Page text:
All resources in Skyline College

Anatomy and Physiology

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Anatomy and Physiology is a dynamic textbook for the two-semester human anatomy and physiology course for life science and allied health majors. The book is organized by body system and covers standard scope and sequence requirements. Its lucid text, strategically constructed art, career features, and links to external learning tools address the critical teaching and learning challenges in the course. The web-based version of Anatomy and Physiology also features links to surgical videos, histology, and interactive diagrams.

Material Type: Textbook

Authors: Brandon Poe, Dean H. Kruse, Eddie Johnson, James A. Wise, J. Gordon Betts, Jody E. Johnson, Kelly A. Young, Mark Womble, Oksana Korol, Peter DeSaix

Microbiology

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Microbiology covers the scope and sequence requirements for a single-semester microbiology course for non-majors. The book presents the core concepts of microbiology with a focus on applications for careers in allied health. The pedagogical features of the text make the material interesting and accessible while maintaining the career-application focus and scientific rigor inherent in the subject matter. Microbiology’s art program enhances students’ understanding of concepts through clear and effective illustrations, diagrams, and photographs.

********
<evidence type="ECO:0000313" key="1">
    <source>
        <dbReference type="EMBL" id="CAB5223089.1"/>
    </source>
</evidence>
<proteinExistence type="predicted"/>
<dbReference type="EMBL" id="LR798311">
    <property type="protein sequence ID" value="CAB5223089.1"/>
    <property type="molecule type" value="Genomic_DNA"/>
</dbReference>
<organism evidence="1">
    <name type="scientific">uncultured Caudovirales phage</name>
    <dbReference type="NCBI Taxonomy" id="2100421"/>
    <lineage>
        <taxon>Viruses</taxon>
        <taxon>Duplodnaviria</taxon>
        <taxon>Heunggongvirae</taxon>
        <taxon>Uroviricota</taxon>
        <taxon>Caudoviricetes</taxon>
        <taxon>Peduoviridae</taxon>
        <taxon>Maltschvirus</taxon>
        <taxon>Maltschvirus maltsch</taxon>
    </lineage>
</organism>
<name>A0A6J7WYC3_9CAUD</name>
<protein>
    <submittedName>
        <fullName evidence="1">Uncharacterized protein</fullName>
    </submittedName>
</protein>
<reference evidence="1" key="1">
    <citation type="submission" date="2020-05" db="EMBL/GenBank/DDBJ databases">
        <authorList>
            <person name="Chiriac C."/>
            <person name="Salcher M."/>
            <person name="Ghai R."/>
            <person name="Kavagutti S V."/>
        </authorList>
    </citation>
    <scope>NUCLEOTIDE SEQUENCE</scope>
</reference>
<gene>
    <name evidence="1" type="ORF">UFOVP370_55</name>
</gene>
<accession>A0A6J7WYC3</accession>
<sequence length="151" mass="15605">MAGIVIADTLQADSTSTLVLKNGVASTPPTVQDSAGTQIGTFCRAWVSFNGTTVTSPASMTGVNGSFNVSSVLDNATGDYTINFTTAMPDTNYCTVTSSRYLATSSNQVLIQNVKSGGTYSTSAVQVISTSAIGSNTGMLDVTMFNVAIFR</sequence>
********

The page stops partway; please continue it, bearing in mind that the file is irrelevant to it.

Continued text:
Material Type: Textbook

Authors: Anh-Hue Thi Tu, Ann Auman, Ann Paterson, Ben Rowley, Brian M. Forster, Clifton Franklund, George Pinchuk, Graciela Brelles-Mariño, Mark Schneegurt, Mark Sutherland, Myriam Alhadeff Feldman, Nina Parker, Paul Flowers, Philip Lister, Summer Allen

Diffusion, Osmosis and Active Transport